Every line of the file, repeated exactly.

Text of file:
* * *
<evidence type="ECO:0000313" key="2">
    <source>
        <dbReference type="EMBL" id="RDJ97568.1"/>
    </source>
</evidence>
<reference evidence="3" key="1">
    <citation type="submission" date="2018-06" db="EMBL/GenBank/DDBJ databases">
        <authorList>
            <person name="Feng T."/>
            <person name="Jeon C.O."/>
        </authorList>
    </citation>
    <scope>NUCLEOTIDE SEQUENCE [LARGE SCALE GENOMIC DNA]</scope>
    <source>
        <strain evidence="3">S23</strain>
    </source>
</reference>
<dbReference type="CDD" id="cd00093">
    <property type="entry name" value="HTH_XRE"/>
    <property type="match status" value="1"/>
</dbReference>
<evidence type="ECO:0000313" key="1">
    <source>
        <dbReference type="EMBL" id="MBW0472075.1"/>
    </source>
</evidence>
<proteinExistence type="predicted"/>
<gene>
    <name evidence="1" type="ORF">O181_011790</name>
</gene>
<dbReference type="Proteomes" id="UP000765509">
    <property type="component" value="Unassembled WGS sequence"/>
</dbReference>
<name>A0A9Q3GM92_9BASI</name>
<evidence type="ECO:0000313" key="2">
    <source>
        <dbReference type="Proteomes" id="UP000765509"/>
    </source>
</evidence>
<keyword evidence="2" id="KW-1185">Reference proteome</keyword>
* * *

<evidence type="ECO:0000313" key="2">
    <source>
        <dbReference type="EMBL" id="RDJ97568.1"/>
    </source>
</evidence>
<reference evidence="3" key="1">
    <citation type="submission" date="2018-06" db="EMBL/GenBank/DDBJ databases">
        <authorList>
            <person name="Feng T."/>
            <person name="Jeon C.O."/>
        </authorList>
    </citation>
    <scope>NUCLEOTIDE SEQUENCE [LARGE SCALE GENOMIC DNA]</scope>
    <source>
        <strain evidence="3">S23</strain>
    </source>
</reference>
<dbReference type="CDD" id="cd00093">
    <property type="entry name" value="HTH_XRE"/>
    <property type="match status" value="1"/>
</dbReference>
<evidence type="ECO:0000313" key="1">
    <source>
        <dbReference type="EMBL" id="MBW0472075.1"/>
    </source>
</evidence>
<proteinExistence type="predicted"/>
<gene>
    <name evidence="1" type="ORF">O181_011790</name>
</gene>
<dbReference type="Proteomes" id="UP000765509">
    <property type="component" value="Unassembled WGS sequence"/>
</dbReference>
<name>A0A9Q3GM92_9BASI</name>
<evidence type="ECO:0000313" key="2">
    <source>
        <dbReference type="Proteomes" id="UP000765509"/>
    </source>
</evidence>
<keyword evidence="2" id="KW-1185">Reference proteome</keyword>